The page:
Tensile strengths of carbon nanotubes and mechanochemistry of carbon nanotubes
Rodney S. Ruoff*, a, Kevin Ausmana, Oleg Louriea, MinFeng Yua, Henry Rohrsa, Katerina Molonib, Tom Kellyb, Mark Dyerc
aDept of Physics, Washington University CB 1105 One Brookings Drive, St. Louis, MO 63130-4899 USA bDept of Materials Science and Engineering, University of Wisconsin 1509 University Avenue, Madison, WI 53706-1595 c Zyvex LLC 1321 North Plano Road, Suite 200,
Richardson, TX 75081
We have built and used a tool which allows mounting and tensile loading to breaking, of individual carbon nanotubes. We reported on the prototype tests at last years Foresight Conference. Here, we have used a LEO DSM 982 scanning electron microscope (SEM), located in the Materials Science Center at the University of Wisconsin, and have built at Washington University a second generation unit, with some modifications, of the manipulation stage previously built and tested by Zyvex/Ruoff group. The LEO DSM 982 is a particularly accessible, state-of-the-art SEM. After nanotubes have been broken in this device, the two NT sections which result from the original NT breaking, have been investigated with transmission electron microscopy (TEM) at the University of Wisconsin and also on the JEOL FX2000 at Washington University, as a means of determining the inner and outer diameters, and also to examine the nature of the break.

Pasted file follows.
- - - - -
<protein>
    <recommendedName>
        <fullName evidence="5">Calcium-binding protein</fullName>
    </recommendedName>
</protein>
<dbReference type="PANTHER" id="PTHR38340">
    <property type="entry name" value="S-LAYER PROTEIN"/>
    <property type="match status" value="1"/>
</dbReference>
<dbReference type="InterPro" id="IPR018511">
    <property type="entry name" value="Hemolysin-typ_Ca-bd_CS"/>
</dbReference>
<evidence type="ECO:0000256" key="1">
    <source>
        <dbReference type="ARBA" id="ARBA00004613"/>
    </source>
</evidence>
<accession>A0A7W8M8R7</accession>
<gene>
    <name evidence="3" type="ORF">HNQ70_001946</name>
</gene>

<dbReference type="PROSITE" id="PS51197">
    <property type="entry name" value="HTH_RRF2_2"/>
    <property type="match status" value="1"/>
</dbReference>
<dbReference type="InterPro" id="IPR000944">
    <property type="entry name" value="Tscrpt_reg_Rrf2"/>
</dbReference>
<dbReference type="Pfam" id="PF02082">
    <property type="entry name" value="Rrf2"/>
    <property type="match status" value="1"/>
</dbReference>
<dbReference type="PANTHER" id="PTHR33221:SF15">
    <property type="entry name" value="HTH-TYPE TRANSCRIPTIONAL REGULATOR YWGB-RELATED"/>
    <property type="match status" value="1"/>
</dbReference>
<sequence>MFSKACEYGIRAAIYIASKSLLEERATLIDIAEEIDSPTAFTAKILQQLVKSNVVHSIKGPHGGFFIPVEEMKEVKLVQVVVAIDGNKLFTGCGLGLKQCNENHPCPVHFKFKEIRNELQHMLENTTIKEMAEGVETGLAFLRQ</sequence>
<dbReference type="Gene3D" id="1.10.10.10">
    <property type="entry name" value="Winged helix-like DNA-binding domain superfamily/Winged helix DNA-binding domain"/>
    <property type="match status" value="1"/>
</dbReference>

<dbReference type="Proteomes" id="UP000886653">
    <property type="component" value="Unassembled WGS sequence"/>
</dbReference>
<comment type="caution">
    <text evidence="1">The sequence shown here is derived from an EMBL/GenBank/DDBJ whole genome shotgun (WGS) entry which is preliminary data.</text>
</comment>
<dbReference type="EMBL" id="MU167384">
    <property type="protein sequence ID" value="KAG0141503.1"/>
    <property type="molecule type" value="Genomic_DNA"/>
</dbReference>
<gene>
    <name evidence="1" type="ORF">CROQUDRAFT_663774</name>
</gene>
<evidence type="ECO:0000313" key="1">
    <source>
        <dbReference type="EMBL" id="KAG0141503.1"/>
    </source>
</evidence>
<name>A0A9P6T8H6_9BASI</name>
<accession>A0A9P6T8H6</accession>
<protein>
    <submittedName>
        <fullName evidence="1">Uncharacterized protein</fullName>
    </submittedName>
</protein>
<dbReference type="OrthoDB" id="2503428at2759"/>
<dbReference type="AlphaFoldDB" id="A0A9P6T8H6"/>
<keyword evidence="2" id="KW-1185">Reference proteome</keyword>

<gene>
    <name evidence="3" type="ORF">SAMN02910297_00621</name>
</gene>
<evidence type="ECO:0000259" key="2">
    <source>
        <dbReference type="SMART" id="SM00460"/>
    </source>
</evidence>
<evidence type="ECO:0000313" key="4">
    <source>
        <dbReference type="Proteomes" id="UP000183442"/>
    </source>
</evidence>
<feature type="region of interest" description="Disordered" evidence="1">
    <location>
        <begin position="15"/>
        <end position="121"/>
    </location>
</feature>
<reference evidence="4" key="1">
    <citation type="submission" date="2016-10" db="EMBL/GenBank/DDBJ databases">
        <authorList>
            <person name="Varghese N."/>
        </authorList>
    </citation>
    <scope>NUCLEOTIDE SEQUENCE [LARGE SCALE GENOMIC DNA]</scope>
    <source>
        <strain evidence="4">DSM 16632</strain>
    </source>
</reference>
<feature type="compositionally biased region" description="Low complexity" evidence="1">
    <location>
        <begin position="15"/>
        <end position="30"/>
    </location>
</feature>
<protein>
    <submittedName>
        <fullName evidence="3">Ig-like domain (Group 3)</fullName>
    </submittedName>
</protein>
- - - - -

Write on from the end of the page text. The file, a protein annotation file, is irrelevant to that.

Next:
As of July 28, 1999, we have mounted and loaded under tension until broken, over 20 carbon nanotubes, primarily multi-walled carbon nanotubes (MWNTs). It is our goal to report also on the tensile loading and tensile strengths of single-walled carbon nanotubes (SWNTs). It has proven significantly more challenging to "tease" a single SWNT out of the bundles in which they have been present in our samples to date, as compared to pulling out and mounting a single MWNT. We are attempting to achieve better SWNT dispersions in solvents so that they can be dispersed onto the "nanotube sample platform" of the manipulation stage, for easier visualization and pick-and-mount.
We will also report on our continuing research on mechanochemistry, particularly 'kinky chemistry.'
Acknowledgement: support by Zyvex, the NSF, and ONR-DARPA, is acknowledged.
Rodney S. Ruoff
Dept of Physics, Washington University
CB 1105 One Brookings Drive, St. Louis, MO 63130-4899 USA
Phone: 314 935 8746; Fax: 314 935 5258
Email: firstname.lastname@example.org; Web: http://bucky5.wustl.edu